Verbal substantives were of great importance: there were 3 kinds of participles (present, perfect and future), 6 infinitives, 2 supines, the gerund and the gerundive.

The prepositions were used with ablative and accusative cases. There was a great variety of conjunctions reflecting the complicated structure of the Latin syntax. Latin had preserved a lot of emphatic and demonstrative particles that were lost in the most modern Indo-European languages.

The syntax followed the Subject-Object-Verb pattern, though the case system admitted the word order to be rather flexible. Latin used specific infinitive (Nominative with Infiinitive and Accusative with Infinitive) and participial (Absolute Ablative) constructions.

Some particular features of the Latin syntax system can be seen even in the modern Romance languages: the adjective follows its noun, sequence of tenses is widely used, etc.

Word building

Latin had a perfectly functionning derivational mechanism. By adding suffixes and prefixes to the roots there were produced thousand of new words, as:

con-stitu-t-io etc.

Analysis of the Old Latin vocabulary shows considerable traces of non-Indo-European origin. The cognate Italic languages have contributed only small number of words.

The most important lexical influence on Latin was that of Greek. To transliterate the numerous borrowings the Romans of the Classical period had to introduce into their alphabet the Greek letters Y and Z and to adopt the digraphs ch, ph, rh- and th. The Christians, for their part, introduced also a lot of new Greek words with the aim to avoid the usage of the old pagan terminology.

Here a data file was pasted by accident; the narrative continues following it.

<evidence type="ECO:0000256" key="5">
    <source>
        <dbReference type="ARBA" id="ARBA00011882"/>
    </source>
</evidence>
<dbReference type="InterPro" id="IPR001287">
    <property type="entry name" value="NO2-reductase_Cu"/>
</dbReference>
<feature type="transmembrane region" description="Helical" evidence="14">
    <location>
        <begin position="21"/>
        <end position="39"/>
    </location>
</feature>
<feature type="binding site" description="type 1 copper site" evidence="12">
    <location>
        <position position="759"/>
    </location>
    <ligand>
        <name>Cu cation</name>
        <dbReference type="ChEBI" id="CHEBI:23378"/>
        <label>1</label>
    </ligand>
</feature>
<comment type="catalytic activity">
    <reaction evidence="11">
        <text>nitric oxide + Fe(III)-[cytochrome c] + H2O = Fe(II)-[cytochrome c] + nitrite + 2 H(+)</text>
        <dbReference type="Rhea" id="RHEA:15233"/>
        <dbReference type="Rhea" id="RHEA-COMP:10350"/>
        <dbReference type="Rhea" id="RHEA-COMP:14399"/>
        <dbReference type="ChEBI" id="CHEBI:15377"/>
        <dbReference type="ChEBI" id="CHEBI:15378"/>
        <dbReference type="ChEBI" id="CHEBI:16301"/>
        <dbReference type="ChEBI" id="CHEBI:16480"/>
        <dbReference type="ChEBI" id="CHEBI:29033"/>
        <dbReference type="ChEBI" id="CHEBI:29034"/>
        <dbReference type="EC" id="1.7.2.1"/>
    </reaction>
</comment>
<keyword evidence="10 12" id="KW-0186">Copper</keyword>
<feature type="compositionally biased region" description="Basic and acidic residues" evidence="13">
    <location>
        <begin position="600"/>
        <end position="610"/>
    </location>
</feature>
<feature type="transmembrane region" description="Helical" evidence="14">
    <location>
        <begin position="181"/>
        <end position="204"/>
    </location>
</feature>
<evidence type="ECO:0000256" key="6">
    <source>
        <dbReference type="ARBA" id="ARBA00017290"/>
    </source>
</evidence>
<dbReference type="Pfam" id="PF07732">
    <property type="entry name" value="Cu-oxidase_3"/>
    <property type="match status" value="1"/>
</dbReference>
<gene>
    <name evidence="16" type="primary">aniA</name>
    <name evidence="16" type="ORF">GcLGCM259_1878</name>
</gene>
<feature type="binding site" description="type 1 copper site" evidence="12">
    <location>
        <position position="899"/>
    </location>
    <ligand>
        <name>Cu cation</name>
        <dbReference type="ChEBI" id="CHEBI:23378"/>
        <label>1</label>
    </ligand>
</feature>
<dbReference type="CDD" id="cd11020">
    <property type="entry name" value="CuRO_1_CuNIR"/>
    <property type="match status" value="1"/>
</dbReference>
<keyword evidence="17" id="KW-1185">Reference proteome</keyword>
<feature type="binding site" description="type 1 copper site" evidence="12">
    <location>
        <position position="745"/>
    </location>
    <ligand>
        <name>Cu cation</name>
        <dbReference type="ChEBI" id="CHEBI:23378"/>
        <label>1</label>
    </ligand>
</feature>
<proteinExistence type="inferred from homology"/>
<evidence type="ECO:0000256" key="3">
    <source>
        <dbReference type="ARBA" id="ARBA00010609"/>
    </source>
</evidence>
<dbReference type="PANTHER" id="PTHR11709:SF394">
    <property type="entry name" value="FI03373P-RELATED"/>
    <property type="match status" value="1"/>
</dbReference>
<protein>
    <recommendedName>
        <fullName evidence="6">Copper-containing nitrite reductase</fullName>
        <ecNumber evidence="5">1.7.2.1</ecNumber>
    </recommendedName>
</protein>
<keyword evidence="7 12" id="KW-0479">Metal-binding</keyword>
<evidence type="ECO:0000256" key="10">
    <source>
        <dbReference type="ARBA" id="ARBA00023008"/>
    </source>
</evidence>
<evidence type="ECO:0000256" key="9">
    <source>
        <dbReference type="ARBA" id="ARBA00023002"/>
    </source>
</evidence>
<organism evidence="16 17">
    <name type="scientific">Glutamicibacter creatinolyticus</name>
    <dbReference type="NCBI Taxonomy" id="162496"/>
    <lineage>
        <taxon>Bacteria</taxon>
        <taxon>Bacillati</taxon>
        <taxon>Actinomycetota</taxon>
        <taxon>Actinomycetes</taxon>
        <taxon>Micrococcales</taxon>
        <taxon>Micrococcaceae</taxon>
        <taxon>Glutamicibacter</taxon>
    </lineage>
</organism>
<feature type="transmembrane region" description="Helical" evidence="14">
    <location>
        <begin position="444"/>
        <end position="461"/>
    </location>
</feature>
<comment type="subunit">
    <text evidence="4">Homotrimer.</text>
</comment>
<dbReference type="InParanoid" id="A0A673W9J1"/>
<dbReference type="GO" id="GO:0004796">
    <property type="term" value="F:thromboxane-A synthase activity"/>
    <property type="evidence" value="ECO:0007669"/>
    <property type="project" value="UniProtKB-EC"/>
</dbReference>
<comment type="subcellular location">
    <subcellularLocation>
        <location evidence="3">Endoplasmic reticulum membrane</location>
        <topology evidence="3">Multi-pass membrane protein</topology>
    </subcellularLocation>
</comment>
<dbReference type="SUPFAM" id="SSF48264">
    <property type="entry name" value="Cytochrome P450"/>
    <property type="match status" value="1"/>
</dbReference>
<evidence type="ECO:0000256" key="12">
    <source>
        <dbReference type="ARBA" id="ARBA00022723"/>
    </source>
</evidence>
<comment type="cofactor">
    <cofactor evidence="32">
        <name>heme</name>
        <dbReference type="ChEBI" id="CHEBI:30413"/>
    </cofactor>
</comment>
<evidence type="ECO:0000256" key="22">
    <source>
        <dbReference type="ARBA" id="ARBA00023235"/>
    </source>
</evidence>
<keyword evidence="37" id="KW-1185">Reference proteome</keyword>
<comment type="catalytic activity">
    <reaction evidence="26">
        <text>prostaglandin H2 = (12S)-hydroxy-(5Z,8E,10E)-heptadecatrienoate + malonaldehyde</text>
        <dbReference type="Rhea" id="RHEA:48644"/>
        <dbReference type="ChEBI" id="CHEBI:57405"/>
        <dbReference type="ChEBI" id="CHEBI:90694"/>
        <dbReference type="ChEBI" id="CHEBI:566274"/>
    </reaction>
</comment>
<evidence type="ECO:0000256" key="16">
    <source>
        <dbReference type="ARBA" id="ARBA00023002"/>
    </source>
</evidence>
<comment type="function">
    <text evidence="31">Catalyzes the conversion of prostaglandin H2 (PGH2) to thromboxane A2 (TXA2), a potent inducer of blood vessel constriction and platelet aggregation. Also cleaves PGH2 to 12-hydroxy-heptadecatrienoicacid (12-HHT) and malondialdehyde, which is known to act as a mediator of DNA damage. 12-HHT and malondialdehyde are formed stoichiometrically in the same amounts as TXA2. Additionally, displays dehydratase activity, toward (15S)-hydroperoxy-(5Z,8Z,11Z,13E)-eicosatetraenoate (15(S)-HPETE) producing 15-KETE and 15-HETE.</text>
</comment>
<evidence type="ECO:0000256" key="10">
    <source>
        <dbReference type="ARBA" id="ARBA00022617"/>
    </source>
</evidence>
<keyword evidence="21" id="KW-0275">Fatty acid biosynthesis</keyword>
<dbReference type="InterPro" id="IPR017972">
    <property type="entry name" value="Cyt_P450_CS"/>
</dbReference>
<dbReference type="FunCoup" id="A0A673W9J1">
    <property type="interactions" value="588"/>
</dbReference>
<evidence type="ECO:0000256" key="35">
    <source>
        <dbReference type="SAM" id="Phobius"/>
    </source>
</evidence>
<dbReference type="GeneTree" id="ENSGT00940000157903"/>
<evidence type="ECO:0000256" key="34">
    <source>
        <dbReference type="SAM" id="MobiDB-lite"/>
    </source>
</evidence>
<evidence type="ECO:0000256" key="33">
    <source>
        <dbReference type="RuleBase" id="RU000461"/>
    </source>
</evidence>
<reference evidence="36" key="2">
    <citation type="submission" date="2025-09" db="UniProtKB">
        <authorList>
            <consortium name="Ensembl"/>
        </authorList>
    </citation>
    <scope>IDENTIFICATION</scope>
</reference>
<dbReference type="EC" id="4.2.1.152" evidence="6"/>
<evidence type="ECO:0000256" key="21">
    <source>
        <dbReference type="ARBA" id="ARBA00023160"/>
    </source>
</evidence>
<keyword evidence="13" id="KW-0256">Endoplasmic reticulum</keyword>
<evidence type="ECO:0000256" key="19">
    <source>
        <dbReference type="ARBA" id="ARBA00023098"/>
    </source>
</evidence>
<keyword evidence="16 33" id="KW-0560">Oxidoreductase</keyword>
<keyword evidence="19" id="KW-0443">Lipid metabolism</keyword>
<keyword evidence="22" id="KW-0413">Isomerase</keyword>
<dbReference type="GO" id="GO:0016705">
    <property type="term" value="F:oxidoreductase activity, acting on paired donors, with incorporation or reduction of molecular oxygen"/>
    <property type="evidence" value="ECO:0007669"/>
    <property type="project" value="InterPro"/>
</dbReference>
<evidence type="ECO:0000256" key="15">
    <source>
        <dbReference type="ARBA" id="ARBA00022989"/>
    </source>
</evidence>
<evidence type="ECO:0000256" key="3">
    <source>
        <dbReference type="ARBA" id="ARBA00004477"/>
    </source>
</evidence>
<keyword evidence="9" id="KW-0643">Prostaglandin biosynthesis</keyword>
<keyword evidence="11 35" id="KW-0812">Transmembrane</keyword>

Vocabulary of the late and mediaeval period was enriched by Germanic loan-words, concerning mainly warfare and the new socio-economic order (such as feudum, allodium etc.). During the Middle ages some Arabic words (as algebra, cifra, zenith, zephirum etc.) were borrowed in the scientific language.


The modern Romance languages, spoken now by more than 800,000,000 people all over the world, developed from the colloquial Latin of various parts of the ancient Roman Empire.

The long and wide use of Latin for scholarly and literary purposes left its influence on all the European languages, both in the West and in the East. The modern languages absorbed thousands of Latin words of all kind, but especially in the field of science. English, whose vocabulary consiststs of up to 2/3 of Latin words, is a real champion amongst them.